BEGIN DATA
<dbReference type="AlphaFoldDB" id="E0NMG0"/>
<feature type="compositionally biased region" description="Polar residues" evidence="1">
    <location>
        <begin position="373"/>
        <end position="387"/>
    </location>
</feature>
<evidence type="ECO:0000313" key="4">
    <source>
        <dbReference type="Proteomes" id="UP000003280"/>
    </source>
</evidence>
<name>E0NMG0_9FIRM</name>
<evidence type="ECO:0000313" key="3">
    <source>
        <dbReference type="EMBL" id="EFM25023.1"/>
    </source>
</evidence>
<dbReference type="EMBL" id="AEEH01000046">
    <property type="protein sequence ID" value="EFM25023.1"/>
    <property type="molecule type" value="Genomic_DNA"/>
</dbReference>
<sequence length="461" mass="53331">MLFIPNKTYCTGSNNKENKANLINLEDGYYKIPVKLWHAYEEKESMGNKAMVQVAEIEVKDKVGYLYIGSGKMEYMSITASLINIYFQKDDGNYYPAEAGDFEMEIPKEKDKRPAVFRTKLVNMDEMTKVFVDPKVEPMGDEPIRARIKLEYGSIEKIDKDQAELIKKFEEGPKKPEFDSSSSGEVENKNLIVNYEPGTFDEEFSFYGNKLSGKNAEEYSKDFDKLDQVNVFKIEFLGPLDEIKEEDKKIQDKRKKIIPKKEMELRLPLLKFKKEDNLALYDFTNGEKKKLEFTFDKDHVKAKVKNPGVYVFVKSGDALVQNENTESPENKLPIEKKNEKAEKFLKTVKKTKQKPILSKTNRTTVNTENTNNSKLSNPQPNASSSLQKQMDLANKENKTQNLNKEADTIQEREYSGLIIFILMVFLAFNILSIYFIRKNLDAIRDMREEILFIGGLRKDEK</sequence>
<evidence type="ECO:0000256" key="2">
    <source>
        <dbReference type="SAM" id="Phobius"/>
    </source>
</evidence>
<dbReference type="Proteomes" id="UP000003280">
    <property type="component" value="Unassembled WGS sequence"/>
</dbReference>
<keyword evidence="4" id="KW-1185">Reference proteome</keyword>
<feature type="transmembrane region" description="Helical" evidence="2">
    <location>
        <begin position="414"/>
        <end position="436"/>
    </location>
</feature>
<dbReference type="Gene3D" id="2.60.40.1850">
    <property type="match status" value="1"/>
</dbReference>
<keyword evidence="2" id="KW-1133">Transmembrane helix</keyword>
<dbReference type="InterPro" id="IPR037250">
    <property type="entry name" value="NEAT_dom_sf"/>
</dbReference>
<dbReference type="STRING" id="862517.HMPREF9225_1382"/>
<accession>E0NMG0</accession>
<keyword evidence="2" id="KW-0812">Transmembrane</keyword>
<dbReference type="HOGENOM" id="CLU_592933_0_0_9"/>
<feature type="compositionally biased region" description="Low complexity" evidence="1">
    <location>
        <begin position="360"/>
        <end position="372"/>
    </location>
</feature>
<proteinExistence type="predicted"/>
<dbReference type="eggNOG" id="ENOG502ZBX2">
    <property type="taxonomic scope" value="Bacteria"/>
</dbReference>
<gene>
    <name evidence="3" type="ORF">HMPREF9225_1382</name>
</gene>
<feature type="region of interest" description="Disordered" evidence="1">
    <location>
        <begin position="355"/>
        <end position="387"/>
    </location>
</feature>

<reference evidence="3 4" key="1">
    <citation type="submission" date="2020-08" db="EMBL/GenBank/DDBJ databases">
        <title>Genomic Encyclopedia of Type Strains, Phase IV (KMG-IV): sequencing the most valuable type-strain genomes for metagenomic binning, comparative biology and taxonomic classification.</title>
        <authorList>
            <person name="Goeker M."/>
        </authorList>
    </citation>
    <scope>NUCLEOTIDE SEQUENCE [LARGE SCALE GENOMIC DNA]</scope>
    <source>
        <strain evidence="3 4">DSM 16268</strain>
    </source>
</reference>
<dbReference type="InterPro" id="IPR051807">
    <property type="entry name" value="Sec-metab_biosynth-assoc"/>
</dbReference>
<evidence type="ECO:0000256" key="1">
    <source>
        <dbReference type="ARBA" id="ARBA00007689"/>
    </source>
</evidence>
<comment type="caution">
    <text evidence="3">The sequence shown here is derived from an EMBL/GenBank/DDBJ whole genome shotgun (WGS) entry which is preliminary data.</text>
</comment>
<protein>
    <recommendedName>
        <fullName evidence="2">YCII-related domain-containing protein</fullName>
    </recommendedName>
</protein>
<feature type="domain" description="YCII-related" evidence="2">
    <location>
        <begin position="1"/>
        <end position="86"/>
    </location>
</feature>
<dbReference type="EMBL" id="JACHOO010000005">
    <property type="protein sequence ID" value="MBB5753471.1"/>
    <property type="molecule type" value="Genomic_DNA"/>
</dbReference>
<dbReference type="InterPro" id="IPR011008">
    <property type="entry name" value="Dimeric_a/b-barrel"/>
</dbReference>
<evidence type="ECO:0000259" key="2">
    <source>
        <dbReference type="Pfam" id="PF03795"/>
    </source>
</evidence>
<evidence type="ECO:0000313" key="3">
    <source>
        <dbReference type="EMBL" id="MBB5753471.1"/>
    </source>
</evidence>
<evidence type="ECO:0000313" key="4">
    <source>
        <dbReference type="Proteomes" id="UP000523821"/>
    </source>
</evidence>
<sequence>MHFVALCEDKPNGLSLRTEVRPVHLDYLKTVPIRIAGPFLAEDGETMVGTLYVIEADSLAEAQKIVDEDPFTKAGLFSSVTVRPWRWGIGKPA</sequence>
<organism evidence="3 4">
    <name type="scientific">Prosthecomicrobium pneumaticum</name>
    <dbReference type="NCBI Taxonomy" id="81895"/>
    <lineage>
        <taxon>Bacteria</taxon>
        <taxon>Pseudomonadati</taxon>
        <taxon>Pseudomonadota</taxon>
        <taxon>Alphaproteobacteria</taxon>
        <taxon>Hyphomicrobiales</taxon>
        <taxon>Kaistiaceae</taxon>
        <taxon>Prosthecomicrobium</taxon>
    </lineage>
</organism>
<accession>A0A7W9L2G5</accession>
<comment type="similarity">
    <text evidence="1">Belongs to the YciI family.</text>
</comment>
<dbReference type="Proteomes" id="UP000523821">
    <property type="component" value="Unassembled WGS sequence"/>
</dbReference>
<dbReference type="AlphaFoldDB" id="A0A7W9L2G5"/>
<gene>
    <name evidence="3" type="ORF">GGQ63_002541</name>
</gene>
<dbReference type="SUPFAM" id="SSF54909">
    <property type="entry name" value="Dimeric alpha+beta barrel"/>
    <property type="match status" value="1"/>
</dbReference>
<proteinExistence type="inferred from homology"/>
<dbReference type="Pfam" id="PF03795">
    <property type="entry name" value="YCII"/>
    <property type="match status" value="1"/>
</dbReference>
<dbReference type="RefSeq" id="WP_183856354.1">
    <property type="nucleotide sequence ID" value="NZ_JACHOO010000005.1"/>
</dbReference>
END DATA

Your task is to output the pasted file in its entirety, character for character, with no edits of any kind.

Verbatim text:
<dbReference type="AlphaFoldDB" id="E0NMG0"/>
<feature type="compositionally biased region" description="Polar residues" evidence="1">
    <location>
        <begin position="373"/>
        <end position="387"/>
    </location>
</feature>
<evidence type="ECO:0000313" key="4">
    <source>
        <dbReference type="Proteomes" id="UP000003280"/>
    </source>
</evidence>
<name>E0NMG0_9FIRM</name>
<evidence type="ECO:0000313" key="3">
    <source>
        <dbReference type="EMBL" id="EFM25023.1"/>
    </source>
</evidence>
<dbReference type="EMBL" id="AEEH01000046">
    <property type="protein sequence ID" value="EFM25023.1"/>
    <property type="molecule type" value="Genomic_DNA"/>
</dbReference>
<sequence length="461" mass="53331">MLFIPNKTYCTGSNNKENKANLINLEDGYYKIPVKLWHAYEEKESMGNKAMVQVAEIEVKDKVGYLYIGSGKMEYMSITASLINIYFQKDDGNYYPAEAGDFEMEIPKEKDKRPAVFRTKLVNMDEMTKVFVDPKVEPMGDEPIRARIKLEYGSIEKIDKDQAELIKKFEEGPKKPEFDSSSSGEVENKNLIVNYEPGTFDEEFSFYGNKLSGKNAEEYSKDFDKLDQVNVFKIEFLGPLDEIKEEDKKIQDKRKKIIPKKEMELRLPLLKFKKEDNLALYDFTNGEKKKLEFTFDKDHVKAKVKNPGVYVFVKSGDALVQNENTESPENKLPIEKKNEKAEKFLKTVKKTKQKPILSKTNRTTVNTENTNNSKLSNPQPNASSSLQKQMDLANKENKTQNLNKEADTIQEREYSGLIIFILMVFLAFNILSIYFIRKNLDAIRDMREEILFIGGLRKDEK</sequence>
<evidence type="ECO:0000256" key="2">
    <source>
        <dbReference type="SAM" id="Phobius"/>
    </source>
</evidence>
<dbReference type="Proteomes" id="UP000003280">
    <property type="component" value="Unassembled WGS sequence"/>
</dbReference>
<keyword evidence="4" id="KW-1185">Reference proteome</keyword>
<feature type="transmembrane region" description="Helical" evidence="2">
    <location>
        <begin position="414"/>
        <end position="436"/>
    </location>
</feature>
<dbReference type="Gene3D" id="2.60.40.1850">
    <property type="match status" value="1"/>
</dbReference>
<keyword evidence="2" id="KW-1133">Transmembrane helix</keyword>
<dbReference type="InterPro" id="IPR037250">
    <property type="entry name" value="NEAT_dom_sf"/>
</dbReference>
<dbReference type="STRING" id="862517.HMPREF9225_1382"/>
<accession>E0NMG0</accession>
<keyword evidence="2" id="KW-0812">Transmembrane</keyword>
<dbReference type="HOGENOM" id="CLU_592933_0_0_9"/>
<feature type="compositionally biased region" description="Low complexity" evidence="1">
    <location>
        <begin position="360"/>
        <end position="372"/>
    </location>
</feature>
<proteinExistence type="predicted"/>
<dbReference type="eggNOG" id="ENOG502ZBX2">
    <property type="taxonomic scope" value="Bacteria"/>
</dbReference>
<gene>
    <name evidence="3" type="ORF">HMPREF9225_1382</name>
</gene>
<feature type="region of interest" description="Disordered" evidence="1">
    <location>
        <begin position="355"/>
        <end position="387"/>
    </location>
</feature>

<reference evidence="3 4" key="1">
    <citation type="submission" date="2020-08" db="EMBL/GenBank/DDBJ databases">
        <title>Genomic Encyclopedia of Type Strains, Phase IV (KMG-IV): sequencing the most valuable type-strain genomes for metagenomic binning, comparative biology and taxonomic classification.</title>
        <authorList>
            <person name="Goeker M."/>
        </authorList>
    </citation>
    <scope>NUCLEOTIDE SEQUENCE [LARGE SCALE GENOMIC DNA]</scope>
    <source>
        <strain evidence="3 4">DSM 16268</strain>
    </source>
</reference>
<dbReference type="InterPro" id="IPR051807">
    <property type="entry name" value="Sec-metab_biosynth-assoc"/>
</dbReference>
<evidence type="ECO:0000256" key="1">
    <source>
        <dbReference type="ARBA" id="ARBA00007689"/>
    </source>
</evidence>
<comment type="caution">
    <text evidence="3">The sequence shown here is derived from an EMBL/GenBank/DDBJ whole genome shotgun (WGS) entry which is preliminary data.</text>
</comment>
<protein>
    <recommendedName>
        <fullName evidence="2">YCII-related domain-containing protein</fullName>
    </recommendedName>
</protein>
<feature type="domain" description="YCII-related" evidence="2">
    <location>
        <begin position="1"/>
        <end position="86"/>
    </location>
</feature>
<dbReference type="EMBL" id="JACHOO010000005">
    <property type="protein sequence ID" value="MBB5753471.1"/>
    <property type="molecule type" value="Genomic_DNA"/>
</dbReference>
<dbReference type="InterPro" id="IPR011008">
    <property type="entry name" value="Dimeric_a/b-barrel"/>
</dbReference>
<evidence type="ECO:0000259" key="2">
    <source>
        <dbReference type="Pfam" id="PF03795"/>
    </source>
</evidence>
<evidence type="ECO:0000313" key="3">
    <source>
        <dbReference type="EMBL" id="MBB5753471.1"/>
    </source>
</evidence>
<evidence type="ECO:0000313" key="4">
    <source>
        <dbReference type="Proteomes" id="UP000523821"/>
    </source>
</evidence>
<sequence>MHFVALCEDKPNGLSLRTEVRPVHLDYLKTVPIRIAGPFLAEDGETMVGTLYVIEADSLAEAQKIVDEDPFTKAGLFSSVTVRPWRWGIGKPA</sequence>
<organism evidence="3 4">
    <name type="scientific">Prosthecomicrobium pneumaticum</name>
    <dbReference type="NCBI Taxonomy" id="81895"/>
    <lineage>
        <taxon>Bacteria</taxon>
        <taxon>Pseudomonadati</taxon>
        <taxon>Pseudomonadota</taxon>
        <taxon>Alphaproteobacteria</taxon>
        <taxon>Hyphomicrobiales</taxon>
        <taxon>Kaistiaceae</taxon>
        <taxon>Prosthecomicrobium</taxon>
    </lineage>
</organism>
<accession>A0A7W9L2G5</accession>
<comment type="similarity">
    <text evidence="1">Belongs to the YciI family.</text>
</comment>
<dbReference type="Proteomes" id="UP000523821">
    <property type="component" value="Unassembled WGS sequence"/>
</dbReference>
<dbReference type="AlphaFoldDB" id="A0A7W9L2G5"/>
<gene>
    <name evidence="3" type="ORF">GGQ63_002541</name>
</gene>
<dbReference type="SUPFAM" id="SSF54909">
    <property type="entry name" value="Dimeric alpha+beta barrel"/>
    <property type="match status" value="1"/>
</dbReference>
<proteinExistence type="inferred from homology"/>
<dbReference type="Pfam" id="PF03795">
    <property type="entry name" value="YCII"/>
    <property type="match status" value="1"/>
</dbReference>
<dbReference type="RefSeq" id="WP_183856354.1">
    <property type="nucleotide sequence ID" value="NZ_JACHOO010000005.1"/>
</dbReference>